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Gizmox Makes .NET Developers Mobile Developers


Gizmox is now previewing its Visual WebGui (VWG) Enterprise Mobile platform for .NET developers. With this product the company says it is targeting the "data-centric" mobile enterprise HTML5 ‫ ‬ cross-platform application market. Aside from its marketing spin, we can probably assume that the company is also focused on the mobile enterprise app market as a whole, whether it is ranked as data-centric or not. ‬

Gizmox's use of "cross platform" extends to iOS, Android, and every W3C browser. In something of an attempt to combat security fears thrown up by the "Bring Your Own Device" trend, the firm is positioning its technology as a means of extending custom-built client/server applications to mobile devices and tablets while retaining data/IP security and support.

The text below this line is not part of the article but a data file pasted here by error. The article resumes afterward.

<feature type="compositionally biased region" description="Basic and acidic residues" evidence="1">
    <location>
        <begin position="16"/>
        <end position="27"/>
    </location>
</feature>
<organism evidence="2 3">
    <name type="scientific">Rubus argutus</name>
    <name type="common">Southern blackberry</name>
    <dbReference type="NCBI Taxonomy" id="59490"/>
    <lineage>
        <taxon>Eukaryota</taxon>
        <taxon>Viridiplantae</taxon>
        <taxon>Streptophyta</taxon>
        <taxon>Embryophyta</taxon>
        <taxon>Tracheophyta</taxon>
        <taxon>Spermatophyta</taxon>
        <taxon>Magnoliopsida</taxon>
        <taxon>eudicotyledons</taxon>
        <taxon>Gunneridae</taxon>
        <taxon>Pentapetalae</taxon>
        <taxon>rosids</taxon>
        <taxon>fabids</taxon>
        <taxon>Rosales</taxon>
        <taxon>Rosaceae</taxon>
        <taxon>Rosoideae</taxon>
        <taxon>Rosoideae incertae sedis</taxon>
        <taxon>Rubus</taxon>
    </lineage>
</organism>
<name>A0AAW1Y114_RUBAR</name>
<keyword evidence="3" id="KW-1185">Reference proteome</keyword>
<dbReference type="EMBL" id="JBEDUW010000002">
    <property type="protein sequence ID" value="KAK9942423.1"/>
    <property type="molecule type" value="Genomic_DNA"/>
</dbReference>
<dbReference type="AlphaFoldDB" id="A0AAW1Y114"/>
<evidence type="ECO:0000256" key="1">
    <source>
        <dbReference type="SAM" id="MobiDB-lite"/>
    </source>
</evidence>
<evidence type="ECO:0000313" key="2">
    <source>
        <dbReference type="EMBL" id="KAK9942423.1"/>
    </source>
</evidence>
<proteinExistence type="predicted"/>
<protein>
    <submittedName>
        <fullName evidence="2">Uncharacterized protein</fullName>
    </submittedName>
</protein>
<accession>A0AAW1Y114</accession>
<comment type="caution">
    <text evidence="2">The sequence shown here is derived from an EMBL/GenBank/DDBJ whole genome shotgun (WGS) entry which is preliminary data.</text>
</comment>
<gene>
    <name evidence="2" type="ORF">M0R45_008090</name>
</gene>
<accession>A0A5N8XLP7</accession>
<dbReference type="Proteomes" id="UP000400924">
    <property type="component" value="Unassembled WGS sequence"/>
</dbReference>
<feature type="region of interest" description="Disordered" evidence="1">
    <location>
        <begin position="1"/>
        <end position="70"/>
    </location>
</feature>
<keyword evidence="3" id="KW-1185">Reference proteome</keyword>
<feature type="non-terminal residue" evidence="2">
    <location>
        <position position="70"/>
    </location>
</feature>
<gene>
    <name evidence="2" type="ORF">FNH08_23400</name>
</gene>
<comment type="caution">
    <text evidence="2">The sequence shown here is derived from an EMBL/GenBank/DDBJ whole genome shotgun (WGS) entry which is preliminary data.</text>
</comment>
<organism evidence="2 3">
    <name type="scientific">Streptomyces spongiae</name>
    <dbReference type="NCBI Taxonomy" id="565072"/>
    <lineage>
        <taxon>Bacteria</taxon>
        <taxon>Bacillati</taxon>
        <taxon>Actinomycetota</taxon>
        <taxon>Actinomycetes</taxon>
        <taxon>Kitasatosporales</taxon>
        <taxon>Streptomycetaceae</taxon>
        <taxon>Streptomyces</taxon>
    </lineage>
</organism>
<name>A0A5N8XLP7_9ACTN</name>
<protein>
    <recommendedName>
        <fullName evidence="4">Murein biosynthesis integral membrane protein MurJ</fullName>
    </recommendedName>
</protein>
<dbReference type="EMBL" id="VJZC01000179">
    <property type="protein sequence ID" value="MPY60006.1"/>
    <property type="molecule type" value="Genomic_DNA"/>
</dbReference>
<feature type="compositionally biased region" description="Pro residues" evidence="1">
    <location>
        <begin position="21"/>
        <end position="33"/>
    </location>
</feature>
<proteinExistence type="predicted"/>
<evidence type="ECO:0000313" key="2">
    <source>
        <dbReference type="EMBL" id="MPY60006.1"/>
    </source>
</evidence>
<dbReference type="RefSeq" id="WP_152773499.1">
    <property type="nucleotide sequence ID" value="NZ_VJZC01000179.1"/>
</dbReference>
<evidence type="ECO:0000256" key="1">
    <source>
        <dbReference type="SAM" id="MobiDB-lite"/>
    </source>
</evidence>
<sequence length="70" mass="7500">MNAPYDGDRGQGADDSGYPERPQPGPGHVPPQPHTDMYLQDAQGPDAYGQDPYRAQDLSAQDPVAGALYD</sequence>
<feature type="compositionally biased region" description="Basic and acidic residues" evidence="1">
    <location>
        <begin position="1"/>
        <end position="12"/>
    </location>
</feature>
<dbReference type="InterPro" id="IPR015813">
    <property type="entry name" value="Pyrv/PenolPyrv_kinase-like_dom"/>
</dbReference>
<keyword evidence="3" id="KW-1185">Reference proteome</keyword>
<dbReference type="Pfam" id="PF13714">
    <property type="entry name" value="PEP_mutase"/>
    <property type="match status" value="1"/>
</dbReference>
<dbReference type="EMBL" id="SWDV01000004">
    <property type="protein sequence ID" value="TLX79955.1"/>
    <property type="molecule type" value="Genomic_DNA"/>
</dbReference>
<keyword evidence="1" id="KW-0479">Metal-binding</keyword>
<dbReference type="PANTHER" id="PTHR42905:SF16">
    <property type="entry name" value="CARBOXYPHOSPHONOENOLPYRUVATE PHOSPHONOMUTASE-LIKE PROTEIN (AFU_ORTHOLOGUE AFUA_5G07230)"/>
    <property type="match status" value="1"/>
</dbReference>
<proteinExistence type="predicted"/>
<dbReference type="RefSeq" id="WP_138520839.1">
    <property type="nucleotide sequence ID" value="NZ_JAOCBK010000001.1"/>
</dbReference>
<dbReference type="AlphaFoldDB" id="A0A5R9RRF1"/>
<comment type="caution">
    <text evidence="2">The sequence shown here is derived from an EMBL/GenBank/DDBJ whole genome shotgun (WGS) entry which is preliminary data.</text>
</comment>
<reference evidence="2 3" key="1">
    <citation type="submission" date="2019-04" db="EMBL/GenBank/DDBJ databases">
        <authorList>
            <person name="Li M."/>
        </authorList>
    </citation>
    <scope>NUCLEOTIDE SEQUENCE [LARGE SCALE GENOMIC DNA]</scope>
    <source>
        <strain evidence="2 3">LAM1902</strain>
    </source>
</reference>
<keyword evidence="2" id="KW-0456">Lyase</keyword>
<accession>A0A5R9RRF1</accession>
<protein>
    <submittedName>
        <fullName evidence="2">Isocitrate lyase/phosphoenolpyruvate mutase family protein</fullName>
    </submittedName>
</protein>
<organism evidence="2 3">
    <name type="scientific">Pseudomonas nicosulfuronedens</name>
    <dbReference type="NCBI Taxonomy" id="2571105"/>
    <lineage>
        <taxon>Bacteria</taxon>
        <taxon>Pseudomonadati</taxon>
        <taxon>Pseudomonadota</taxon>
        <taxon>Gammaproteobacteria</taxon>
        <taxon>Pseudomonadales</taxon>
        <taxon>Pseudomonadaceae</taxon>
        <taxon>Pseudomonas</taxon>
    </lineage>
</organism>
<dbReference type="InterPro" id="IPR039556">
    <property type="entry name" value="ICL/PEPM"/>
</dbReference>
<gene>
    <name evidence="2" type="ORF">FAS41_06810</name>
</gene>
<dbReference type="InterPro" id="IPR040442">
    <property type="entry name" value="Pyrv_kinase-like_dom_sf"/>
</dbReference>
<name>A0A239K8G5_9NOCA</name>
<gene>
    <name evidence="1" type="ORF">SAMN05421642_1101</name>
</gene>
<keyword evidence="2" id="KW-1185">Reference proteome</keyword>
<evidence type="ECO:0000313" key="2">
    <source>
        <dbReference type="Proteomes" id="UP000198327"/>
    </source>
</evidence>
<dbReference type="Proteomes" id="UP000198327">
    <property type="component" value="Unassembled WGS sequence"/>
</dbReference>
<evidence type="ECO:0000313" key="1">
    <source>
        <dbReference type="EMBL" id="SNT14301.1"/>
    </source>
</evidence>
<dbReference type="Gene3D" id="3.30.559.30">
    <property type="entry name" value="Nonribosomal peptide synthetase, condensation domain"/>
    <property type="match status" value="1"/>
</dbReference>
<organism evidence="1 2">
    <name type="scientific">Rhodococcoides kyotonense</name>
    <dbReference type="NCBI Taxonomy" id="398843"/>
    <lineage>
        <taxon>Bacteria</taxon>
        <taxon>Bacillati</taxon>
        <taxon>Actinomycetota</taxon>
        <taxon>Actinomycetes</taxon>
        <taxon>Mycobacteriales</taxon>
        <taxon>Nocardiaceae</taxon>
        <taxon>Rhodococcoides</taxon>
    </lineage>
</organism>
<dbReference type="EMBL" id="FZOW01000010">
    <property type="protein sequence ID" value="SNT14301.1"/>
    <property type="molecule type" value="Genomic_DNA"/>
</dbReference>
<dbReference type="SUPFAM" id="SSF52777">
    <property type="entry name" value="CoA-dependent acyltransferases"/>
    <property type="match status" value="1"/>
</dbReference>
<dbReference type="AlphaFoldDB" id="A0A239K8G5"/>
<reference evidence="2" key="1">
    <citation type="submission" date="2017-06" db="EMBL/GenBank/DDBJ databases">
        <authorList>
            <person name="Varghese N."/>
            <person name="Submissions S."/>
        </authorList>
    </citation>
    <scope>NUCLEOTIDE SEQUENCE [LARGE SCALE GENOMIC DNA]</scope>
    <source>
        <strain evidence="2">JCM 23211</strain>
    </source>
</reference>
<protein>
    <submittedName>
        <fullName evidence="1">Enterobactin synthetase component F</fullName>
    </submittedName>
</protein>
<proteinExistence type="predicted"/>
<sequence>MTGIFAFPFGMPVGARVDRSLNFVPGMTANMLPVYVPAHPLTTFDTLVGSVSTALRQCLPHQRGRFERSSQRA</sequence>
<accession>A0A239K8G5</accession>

"Currently there are 60 billion Microsoft-based lines of code applications within enterprises, and the Gizmox Enterprise mobile framework enables developers to write mobile accessibility and make those applications available on HTML5 devices," said Navot Peled, Gizmox CEO.

"Analysts predict that HTML5 will be adopted by more than 61% of enterprises in the next two years. This release of VWG Enterprise Mobile brings a much-needed solution for .NET developers that will let them begin building cross-platform secured-by-design HTML5 mobile apps that extend existing enterprise apps," he added.

The preview version includes a suite of tools that enable developers to start building applications now, including:

  • Visual Drag and Drop Form-based Designer
  • Point-and-Click Theme Designer
  • Designated Mobile Control Suite
  • Ajax-based communication
  • Simple data binding

Gizmox insists that its VWG Enterprise Mobile is "secure by design", with applications running on the server behind the firewall. On the client side, applications are more responsive because the user interface (UI) renders on the device browser using meta-data command-level communication for the lowest web protocol available today — 10% of the bandwidth used traditionally by the Web.


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